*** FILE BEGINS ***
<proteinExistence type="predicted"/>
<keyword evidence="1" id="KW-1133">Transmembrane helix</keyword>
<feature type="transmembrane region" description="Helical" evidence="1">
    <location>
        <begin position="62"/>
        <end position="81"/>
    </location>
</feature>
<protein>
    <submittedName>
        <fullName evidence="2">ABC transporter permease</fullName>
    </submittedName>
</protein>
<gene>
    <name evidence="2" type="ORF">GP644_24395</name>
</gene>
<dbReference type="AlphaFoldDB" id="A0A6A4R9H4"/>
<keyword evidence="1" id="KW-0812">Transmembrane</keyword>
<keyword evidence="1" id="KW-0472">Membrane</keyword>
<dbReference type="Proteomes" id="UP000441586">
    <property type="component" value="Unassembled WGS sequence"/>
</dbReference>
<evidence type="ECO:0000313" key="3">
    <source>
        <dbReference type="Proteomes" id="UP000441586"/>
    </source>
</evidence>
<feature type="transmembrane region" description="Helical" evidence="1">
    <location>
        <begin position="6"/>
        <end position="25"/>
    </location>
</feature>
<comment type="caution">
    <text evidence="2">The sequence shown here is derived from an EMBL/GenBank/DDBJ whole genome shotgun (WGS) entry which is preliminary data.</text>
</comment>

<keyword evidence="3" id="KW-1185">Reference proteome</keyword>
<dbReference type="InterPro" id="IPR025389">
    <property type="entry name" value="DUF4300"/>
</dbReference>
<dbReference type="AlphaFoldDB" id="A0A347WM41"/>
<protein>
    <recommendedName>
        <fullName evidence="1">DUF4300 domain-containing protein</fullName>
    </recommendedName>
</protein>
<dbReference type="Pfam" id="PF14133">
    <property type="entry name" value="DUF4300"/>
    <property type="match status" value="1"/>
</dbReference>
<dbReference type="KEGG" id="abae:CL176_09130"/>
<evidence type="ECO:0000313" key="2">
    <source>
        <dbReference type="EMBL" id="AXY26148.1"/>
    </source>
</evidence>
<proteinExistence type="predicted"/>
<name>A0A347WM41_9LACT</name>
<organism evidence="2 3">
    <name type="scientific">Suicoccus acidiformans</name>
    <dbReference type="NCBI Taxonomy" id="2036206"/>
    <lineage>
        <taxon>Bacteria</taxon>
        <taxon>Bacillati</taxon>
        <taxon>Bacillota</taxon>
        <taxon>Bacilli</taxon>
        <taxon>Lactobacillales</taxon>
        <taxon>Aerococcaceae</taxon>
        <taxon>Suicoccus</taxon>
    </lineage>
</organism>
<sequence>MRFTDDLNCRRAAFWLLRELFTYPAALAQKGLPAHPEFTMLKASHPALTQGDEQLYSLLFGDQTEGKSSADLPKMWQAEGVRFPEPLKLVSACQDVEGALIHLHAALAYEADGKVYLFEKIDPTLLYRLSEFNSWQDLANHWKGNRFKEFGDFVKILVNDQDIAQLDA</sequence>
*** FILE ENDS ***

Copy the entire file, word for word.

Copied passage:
<proteinExistence type="predicted"/>
<keyword evidence="1" id="KW-1133">Transmembrane helix</keyword>
<feature type="transmembrane region" description="Helical" evidence="1">
    <location>
        <begin position="62"/>
        <end position="81"/>
    </location>
</feature>
<protein>
    <submittedName>
        <fullName evidence="2">ABC transporter permease</fullName>
    </submittedName>
</protein>
<gene>
    <name evidence="2" type="ORF">GP644_24395</name>
</gene>
<dbReference type="AlphaFoldDB" id="A0A6A4R9H4"/>
<keyword evidence="1" id="KW-0812">Transmembrane</keyword>
<keyword evidence="1" id="KW-0472">Membrane</keyword>
<dbReference type="Proteomes" id="UP000441586">
    <property type="component" value="Unassembled WGS sequence"/>
</dbReference>
<evidence type="ECO:0000313" key="3">
    <source>
        <dbReference type="Proteomes" id="UP000441586"/>
    </source>
</evidence>
<feature type="transmembrane region" description="Helical" evidence="1">
    <location>
        <begin position="6"/>
        <end position="25"/>
    </location>
</feature>
<comment type="caution">
    <text evidence="2">The sequence shown here is derived from an EMBL/GenBank/DDBJ whole genome shotgun (WGS) entry which is preliminary data.</text>
</comment>

<keyword evidence="3" id="KW-1185">Reference proteome</keyword>
<dbReference type="InterPro" id="IPR025389">
    <property type="entry name" value="DUF4300"/>
</dbReference>
<dbReference type="AlphaFoldDB" id="A0A347WM41"/>
<protein>
    <recommendedName>
        <fullName evidence="1">DUF4300 domain-containing protein</fullName>
    </recommendedName>
</protein>
<dbReference type="Pfam" id="PF14133">
    <property type="entry name" value="DUF4300"/>
    <property type="match status" value="1"/>
</dbReference>
<dbReference type="KEGG" id="abae:CL176_09130"/>
<evidence type="ECO:0000313" key="2">
    <source>
        <dbReference type="EMBL" id="AXY26148.1"/>
    </source>
</evidence>
<proteinExistence type="predicted"/>
<name>A0A347WM41_9LACT</name>
<organism evidence="2 3">
    <name type="scientific">Suicoccus acidiformans</name>
    <dbReference type="NCBI Taxonomy" id="2036206"/>
    <lineage>
        <taxon>Bacteria</taxon>
        <taxon>Bacillati</taxon>
        <taxon>Bacillota</taxon>
        <taxon>Bacilli</taxon>
        <taxon>Lactobacillales</taxon>
        <taxon>Aerococcaceae</taxon>
        <taxon>Suicoccus</taxon>
    </lineage>
</organism>
<sequence>MRFTDDLNCRRAAFWLLRELFTYPAALAQKGLPAHPEFTMLKASHPALTQGDEQLYSLLFGDQTEGKSSADLPKMWQAEGVRFPEPLKLVSACQDVEGALIHLHAALAYEADGKVYLFEKIDPTLLYRLSEFNSWQDLANHWKGNRFKEFGDFVKILVNDQDIAQLDA</sequence>